Ya’ know those movies that make you think? I’m talking about the ones that, after the popcorn and soda settles, have you pondering, ‘Could that really happen?’
I distinctly remember, after watching Minority Report in 2002, wondering if that was really what the future would be like. Not Tom Cruise’s drama, but the tech.
Steven Spielberg was showing us his version of the world 50+ years in the future (set in 2054). And I believe that just 12 years after the film’s release we’re already there in many ways. And what’s not here is coming soon.
Spielberg’s future includes touch-screens where we can scan across images on a multi-screen master, enlarge one of those images with a sweep of a hand and touch 3-D imagery. It’s a world where advertisements in malls change to target the person viewing them based on an eye-scan.
Today’s tech features glasses that allow you to view live data from anywhere in the world as well as watches that can make phone calls for you. There’s also more intuitive tech in the works today that, for example, will prompt you to upgrade your seat at a show. When you take your seat at the stadium you get a message on your phone saying, “We see you’ve arrived at your seat. Would you like to upgrade your ticket to this better available view?” (accompanied by photo). 1
This is tech that’s less mobile-focused and based more on your personal experience at the moment: where you are and what you’re doing. And this is the arena that social media marketing is preparing to battle in.
Mike Walsh is a self-described digital futurist and he’s the CEO of Tomorrow (how’s that for a title?), a global consultancy on designing business for the 21st century. He spoke at the World Conference of the International Association of Business Communicators (IABC) which I recently attended in Toronto, and gave his view of the future of tech.
He sees today’s endless oscillation of mobile phones (big or small, thin or thick) as a bit of a red herring, in his words. What we should be looking at, Walsh says, “is the idea of the mobile (phone) fragmenting, breaking up and disappearing into our clothing, our eyewear and into our everyday lives.”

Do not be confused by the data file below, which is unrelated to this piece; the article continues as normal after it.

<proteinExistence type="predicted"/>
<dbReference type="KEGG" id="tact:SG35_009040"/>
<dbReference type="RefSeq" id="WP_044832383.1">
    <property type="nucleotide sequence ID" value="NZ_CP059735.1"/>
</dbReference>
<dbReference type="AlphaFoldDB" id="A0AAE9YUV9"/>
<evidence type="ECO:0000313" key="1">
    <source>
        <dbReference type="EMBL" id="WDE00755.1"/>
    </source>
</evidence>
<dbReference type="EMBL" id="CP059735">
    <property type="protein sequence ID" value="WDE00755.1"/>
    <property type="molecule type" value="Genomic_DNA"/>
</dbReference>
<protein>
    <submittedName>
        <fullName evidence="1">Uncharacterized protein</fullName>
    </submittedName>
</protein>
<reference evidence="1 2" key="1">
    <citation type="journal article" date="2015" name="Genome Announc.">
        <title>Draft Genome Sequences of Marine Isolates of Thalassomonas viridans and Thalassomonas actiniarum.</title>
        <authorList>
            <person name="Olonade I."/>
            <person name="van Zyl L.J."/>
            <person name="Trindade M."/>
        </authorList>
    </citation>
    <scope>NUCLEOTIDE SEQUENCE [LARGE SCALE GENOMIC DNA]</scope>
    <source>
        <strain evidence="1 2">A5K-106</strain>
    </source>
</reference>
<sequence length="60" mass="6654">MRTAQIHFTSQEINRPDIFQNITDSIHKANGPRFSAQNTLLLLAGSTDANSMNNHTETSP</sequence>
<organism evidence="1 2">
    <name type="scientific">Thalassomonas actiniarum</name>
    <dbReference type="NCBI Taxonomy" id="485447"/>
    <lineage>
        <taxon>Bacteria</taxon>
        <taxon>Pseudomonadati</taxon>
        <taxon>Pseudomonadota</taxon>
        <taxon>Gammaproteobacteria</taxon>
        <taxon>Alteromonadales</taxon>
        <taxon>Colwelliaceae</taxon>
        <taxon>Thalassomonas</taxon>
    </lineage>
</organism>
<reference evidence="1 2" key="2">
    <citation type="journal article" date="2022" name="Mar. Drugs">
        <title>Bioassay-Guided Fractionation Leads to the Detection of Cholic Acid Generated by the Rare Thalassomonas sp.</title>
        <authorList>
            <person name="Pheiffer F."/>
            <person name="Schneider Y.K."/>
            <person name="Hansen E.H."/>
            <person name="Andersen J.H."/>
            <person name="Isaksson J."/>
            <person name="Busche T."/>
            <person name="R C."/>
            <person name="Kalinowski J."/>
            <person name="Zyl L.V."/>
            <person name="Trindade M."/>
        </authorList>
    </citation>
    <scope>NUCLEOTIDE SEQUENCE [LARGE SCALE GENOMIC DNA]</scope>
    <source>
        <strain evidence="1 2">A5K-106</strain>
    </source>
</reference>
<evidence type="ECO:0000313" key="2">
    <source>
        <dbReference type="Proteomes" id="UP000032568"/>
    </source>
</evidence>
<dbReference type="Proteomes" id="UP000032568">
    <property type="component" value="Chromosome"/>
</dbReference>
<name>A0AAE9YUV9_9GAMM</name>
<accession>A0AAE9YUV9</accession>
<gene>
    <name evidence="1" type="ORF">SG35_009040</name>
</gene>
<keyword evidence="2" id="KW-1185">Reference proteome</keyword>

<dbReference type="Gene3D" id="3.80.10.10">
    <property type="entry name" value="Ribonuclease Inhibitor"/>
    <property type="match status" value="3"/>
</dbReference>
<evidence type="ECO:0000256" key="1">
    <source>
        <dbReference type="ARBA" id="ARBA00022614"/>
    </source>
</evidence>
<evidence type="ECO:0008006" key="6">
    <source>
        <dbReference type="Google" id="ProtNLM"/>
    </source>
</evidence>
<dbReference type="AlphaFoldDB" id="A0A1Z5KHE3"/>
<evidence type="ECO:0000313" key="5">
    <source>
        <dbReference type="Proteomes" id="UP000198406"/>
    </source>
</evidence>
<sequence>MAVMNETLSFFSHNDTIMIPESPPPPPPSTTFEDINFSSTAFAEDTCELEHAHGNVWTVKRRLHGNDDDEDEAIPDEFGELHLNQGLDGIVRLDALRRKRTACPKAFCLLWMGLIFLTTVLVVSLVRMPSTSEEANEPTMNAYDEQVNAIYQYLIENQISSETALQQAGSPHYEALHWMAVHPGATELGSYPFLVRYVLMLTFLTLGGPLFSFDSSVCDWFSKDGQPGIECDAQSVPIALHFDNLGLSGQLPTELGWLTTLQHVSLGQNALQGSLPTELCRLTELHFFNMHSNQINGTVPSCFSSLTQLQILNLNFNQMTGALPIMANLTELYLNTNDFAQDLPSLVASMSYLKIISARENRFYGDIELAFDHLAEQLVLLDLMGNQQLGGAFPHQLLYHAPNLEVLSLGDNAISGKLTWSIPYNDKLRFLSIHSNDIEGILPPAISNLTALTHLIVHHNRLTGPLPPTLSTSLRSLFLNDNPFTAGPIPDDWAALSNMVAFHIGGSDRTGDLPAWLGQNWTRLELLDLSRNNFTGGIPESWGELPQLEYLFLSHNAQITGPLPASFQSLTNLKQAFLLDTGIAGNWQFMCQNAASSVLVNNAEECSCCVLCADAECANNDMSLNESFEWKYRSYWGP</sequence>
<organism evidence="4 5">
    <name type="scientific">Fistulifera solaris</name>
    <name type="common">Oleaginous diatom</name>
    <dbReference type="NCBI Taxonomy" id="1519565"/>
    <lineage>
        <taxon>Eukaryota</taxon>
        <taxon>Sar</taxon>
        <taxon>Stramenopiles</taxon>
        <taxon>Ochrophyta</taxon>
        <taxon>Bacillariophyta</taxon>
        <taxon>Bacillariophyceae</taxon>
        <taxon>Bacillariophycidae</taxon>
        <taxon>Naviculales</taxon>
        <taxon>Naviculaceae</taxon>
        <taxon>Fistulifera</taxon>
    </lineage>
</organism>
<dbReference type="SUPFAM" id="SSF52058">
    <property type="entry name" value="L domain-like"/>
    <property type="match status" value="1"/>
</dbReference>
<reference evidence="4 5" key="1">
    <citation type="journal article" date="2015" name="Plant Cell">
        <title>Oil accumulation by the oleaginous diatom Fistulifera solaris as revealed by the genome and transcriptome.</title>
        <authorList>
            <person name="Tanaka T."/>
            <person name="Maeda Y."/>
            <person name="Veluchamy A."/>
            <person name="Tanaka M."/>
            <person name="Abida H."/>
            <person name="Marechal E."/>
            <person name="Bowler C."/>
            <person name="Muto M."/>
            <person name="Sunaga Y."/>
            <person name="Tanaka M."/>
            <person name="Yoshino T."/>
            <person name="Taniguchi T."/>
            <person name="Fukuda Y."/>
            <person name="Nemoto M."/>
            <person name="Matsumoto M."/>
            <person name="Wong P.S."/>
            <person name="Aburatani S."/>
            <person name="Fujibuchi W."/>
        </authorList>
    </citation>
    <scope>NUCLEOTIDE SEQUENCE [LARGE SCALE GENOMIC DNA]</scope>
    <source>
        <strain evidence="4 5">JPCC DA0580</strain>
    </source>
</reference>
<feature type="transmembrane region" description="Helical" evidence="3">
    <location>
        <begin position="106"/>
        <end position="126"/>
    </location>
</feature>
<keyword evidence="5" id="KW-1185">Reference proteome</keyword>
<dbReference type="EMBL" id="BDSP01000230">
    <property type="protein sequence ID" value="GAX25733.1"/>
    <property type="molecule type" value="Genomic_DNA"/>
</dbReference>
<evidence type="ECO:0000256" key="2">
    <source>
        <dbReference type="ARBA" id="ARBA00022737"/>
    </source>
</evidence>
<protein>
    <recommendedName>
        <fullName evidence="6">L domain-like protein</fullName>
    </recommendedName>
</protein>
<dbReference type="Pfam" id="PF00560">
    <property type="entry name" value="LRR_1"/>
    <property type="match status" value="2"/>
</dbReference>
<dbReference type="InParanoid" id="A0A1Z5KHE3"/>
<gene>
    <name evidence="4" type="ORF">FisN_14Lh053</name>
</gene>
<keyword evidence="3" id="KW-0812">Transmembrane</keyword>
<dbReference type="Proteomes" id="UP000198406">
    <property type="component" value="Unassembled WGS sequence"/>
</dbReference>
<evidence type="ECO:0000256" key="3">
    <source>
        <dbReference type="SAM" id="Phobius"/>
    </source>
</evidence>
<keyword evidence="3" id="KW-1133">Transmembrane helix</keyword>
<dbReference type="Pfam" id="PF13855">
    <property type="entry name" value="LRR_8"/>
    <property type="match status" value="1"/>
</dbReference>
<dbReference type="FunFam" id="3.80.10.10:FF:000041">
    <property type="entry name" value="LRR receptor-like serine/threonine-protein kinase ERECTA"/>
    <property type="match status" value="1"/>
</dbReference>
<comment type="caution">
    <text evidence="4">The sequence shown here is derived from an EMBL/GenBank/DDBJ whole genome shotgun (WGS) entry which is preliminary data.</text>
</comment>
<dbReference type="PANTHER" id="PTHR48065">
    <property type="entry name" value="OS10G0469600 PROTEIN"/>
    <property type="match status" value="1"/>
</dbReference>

“This is about a total integration of the digital world and our real world. And that’s going to change everything from our behaviour as consumers to the way that we shop, the way we learn, the way we communicate,” Walsh says.
The tech is one half of the equation. The resulting relationship between us and our favourite brands is the other half. Brands will likely adapt to this technology by, get this, becoming more human. Walsh sees, and I agree, that brands will need to rely less on platforms like Facebook and Twitter and more on using this technology to maintain their communities by serving us where we are at the time and involving what we’re doing.
In Walsh’s words, “Authenticity will be one of the most important qualities of the 21st century. True authenticity is about a passion for doing things that no amount of media or spin can ever change.” It’s about providing the very best you can in very personalized service for your customers at every touch point.
What would be more authentically ‘Scott’ than if I were walking down Saint Catherine Street, home of some of the best shopping downtown, to see ads in store windows change to raincoats in one store and ear buds in another (from my search history); for the sign on the pub switching to promote its Pale Ale (my fav); or getting a transit alert as I walk into the train station saying, “Welcome Scott, you’re next train home leaves Gate 13 in 10 minutes. Better hurry!”
Sound creepy? Is it terribly different from those same ads popping up as I cruised through Facebook this morning?
Sounds like something out of a Spielberg movie to me.
1 Walsh, Mike (2014) Pre-session interview with IABC/CW magazine. Press Release: http://wc.iabc.com/press-release-futurist-mike-walsh-to-open-the-2014-iabc-world-conference-in-toronto/
Litak, Andrew (2012) Minority Report really did predict the future. io9. Retrieved from http://io9.com/5920302/minority-report-really-did-predict-the-future